We need your help now

Support from readers like you keeps The Journal open.

You are visiting us because we have something you value. Independent, unbiased news that tells the truth. Advertising revenue goes some way to support our mission, but this year it has not been enough.

If you've seen value in our reporting, please contribute what you can, so we can continue to produce accurate and meaningful journalism. For everyone who needs it.

Shutterstock/Debbie Ann Powell
Penalty Points

Fianna Fáil TD criticises 'absurd' drop in penalty points issued in past 10 years

Marc Mac Sharry TD said the legacy of declining Garda numbers has had an impact on the drop in figures.

FIANNA FÁIL TD Marc Mac Sharry has criticised the “absurd” drop in the number of penalty points issued to drivers in the past 10 years. 

In June 2009, a total of 790,623 penalty point notices were issued to drivers, according to figures from the Road Safety Authority (RSA). In the same month this year, 633,302 notices were issued, a fall of nearly 20%. 

“This is absolutely absurd, especially when you consider that 14 new penalty point notices were created in 2014,” Mac Sharry said.

He said the legacy of declining Garda numbers has had an impact on the drop in figures. 

There were 1,046 gardaí in the Roads Policing Units across the country in 2009, according to figures from the Department of Justice. As of May 2019, that figure has fallen to 695.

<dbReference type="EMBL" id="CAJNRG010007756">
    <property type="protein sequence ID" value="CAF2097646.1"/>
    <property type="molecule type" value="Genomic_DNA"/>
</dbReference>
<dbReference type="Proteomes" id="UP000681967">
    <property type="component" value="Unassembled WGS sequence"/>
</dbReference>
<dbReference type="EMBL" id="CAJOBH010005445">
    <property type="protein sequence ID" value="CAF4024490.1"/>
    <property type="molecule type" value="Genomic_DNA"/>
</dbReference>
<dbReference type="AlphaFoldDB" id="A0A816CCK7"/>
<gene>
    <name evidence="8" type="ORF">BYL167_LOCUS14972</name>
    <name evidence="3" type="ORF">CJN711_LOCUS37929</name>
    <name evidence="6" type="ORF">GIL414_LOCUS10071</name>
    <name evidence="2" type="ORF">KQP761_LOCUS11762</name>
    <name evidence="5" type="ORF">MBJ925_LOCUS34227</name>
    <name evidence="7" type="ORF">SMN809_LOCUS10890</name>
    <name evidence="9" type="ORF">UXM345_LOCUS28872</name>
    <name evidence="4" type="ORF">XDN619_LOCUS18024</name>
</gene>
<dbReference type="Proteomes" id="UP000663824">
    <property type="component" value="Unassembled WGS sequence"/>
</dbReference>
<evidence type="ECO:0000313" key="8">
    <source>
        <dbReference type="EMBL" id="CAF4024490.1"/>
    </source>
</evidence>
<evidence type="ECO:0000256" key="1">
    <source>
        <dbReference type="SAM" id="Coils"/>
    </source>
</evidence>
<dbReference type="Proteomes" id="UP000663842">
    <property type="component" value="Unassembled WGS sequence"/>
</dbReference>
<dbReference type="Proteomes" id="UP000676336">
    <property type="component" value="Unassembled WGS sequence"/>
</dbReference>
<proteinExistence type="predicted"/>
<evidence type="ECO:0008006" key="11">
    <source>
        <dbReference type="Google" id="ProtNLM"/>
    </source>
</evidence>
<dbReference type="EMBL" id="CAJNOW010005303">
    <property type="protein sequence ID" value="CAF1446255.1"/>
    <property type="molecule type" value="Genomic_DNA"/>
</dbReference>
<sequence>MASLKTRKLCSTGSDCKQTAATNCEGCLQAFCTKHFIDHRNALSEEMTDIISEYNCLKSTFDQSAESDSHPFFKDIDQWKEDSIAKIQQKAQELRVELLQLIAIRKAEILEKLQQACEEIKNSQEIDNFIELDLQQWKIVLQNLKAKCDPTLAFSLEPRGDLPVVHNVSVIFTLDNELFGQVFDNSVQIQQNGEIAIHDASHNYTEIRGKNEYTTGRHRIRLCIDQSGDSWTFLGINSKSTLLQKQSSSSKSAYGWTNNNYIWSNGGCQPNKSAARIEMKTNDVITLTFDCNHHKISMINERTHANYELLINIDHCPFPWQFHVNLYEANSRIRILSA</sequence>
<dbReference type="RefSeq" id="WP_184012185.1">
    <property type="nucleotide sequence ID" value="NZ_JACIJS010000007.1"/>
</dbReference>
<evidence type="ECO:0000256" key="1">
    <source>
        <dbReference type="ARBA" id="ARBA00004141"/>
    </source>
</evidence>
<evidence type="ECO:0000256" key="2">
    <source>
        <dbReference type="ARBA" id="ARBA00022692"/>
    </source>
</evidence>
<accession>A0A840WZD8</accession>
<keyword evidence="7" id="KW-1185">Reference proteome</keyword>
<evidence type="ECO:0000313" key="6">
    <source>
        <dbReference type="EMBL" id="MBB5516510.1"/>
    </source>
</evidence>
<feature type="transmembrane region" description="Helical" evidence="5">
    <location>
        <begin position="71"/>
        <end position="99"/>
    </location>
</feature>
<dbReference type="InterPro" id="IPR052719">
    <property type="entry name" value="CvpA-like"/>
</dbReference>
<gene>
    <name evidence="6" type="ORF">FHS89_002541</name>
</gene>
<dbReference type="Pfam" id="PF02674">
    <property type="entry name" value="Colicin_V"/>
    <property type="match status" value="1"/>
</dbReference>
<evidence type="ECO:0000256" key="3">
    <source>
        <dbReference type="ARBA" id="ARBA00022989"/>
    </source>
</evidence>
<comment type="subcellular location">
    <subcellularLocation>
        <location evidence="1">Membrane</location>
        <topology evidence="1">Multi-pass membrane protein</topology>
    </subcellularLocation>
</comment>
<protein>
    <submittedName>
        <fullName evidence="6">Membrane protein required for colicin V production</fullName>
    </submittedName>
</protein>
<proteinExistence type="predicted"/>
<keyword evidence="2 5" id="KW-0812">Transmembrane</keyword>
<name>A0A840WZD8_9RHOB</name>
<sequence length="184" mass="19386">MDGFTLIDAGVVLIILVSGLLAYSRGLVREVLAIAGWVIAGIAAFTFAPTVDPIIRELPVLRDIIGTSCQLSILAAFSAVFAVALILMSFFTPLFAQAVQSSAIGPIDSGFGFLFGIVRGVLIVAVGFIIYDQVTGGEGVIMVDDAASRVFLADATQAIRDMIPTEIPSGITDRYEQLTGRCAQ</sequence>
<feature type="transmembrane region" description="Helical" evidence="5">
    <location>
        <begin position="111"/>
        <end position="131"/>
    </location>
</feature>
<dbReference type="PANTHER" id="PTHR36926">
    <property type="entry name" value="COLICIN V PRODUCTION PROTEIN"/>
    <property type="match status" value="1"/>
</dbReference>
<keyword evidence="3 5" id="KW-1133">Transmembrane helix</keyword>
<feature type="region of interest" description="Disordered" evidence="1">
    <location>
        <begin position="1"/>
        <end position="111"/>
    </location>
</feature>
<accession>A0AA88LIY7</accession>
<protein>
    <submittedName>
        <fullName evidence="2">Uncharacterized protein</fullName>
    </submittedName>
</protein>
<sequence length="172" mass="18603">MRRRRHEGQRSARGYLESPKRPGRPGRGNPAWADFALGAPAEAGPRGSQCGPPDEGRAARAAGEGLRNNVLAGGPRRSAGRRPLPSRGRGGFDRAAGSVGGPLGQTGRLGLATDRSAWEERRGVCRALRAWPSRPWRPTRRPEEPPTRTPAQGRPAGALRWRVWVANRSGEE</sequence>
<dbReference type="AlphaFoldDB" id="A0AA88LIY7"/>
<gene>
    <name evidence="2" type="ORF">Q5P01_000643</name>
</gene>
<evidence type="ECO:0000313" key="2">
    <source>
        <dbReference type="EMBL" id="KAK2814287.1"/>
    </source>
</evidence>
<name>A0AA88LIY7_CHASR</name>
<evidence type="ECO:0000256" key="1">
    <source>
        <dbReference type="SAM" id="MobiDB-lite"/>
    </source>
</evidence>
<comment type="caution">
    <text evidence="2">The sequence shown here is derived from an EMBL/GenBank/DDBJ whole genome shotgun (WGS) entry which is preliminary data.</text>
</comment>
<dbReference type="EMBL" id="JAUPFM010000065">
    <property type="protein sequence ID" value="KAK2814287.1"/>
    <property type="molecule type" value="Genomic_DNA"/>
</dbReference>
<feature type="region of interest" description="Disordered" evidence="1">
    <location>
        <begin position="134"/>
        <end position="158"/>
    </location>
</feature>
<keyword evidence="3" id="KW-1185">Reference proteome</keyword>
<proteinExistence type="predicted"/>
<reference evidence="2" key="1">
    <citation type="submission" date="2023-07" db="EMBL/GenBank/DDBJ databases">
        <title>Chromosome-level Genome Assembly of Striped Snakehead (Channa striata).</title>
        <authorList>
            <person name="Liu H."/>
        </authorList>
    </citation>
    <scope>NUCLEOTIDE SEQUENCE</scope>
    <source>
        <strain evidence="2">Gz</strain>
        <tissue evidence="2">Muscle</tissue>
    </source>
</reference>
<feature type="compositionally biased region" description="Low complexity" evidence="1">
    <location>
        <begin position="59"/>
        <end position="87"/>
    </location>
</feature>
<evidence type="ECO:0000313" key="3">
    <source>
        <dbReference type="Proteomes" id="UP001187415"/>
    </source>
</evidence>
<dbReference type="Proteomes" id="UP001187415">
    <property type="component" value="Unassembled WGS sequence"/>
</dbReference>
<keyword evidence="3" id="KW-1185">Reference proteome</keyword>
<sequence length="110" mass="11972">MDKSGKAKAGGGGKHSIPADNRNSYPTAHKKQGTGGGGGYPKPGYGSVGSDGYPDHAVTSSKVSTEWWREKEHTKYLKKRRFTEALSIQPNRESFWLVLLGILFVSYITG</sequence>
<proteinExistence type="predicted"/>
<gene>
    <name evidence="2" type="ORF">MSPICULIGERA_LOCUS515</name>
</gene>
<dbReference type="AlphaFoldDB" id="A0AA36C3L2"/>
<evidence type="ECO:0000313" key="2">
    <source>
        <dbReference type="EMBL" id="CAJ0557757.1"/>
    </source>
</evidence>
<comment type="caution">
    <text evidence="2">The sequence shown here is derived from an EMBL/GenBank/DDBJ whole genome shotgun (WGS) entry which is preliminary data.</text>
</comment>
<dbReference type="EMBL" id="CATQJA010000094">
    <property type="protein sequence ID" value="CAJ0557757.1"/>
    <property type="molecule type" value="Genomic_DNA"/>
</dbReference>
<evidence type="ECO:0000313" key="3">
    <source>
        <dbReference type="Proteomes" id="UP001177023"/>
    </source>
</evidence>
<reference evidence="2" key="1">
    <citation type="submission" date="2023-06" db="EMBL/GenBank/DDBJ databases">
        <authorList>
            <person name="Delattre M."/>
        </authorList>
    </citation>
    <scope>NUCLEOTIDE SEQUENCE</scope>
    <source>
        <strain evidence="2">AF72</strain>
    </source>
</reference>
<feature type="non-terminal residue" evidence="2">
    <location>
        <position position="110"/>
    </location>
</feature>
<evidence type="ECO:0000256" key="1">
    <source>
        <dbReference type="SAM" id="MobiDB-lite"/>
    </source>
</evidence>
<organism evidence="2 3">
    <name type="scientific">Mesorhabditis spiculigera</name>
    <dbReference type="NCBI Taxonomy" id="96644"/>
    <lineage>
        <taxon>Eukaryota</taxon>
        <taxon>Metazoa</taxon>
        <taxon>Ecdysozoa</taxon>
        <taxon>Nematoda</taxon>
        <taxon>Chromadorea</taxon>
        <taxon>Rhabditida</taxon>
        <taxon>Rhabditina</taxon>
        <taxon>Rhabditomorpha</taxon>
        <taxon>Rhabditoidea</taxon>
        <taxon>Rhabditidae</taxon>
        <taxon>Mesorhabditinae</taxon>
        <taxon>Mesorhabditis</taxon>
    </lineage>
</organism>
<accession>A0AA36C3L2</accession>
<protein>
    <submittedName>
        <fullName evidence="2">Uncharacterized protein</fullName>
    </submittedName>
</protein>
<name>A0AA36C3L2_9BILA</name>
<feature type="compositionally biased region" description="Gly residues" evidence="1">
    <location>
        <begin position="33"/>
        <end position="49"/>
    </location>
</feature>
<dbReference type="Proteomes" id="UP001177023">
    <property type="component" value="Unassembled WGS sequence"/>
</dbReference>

“Surely with more offences now punishable with penalty points, there should be more penalty point notices issued. This decrease in penalty point notices clearly arises from the drop in the garda’s Road Policing Unit, which has fallen by a third between 2009 and 2019,” Mac Sharry said. 

This is something which has not been addressed by the government at all.

Mac Sharry noted that latest figures show that there has been a fall of 49 gardaí in the Road Policing Unit between 2018 and 2019.

“What is clear to me is that Minister Flanagan and Minister Ross are operating on two islands completely separate from each other, and they are not working to meet the challenges of road safety head on,” Mac Sharry said. 

“Minister Ross is spending his time trying to make it a punishable offence to be caught without your driver’s licence in the car. This is completely nonsensical and distracts from the real issue of a lack of enforcement.”

An Garda Síochána has been contacted by for comment.

Readers like you are keeping these stories free for everyone...
A mix of advertising and supporting contributions helps keep paywalls away from valuable information like this article. Over 5,000 readers like you have already stepped up and support us with a monthly payment or a once-off donation.

Your Voice
Readers Comments
This is YOUR comments community. Stay civil, stay constructive, stay on topic. Please familiarise yourself with our comments policy here before taking part.
Leave a Comment
    Submit a report
    Please help us understand how this comment violates our community guidelines.
    Thank you for the feedback
    Your feedback has been sent to our team for review.

    Leave a commentcancel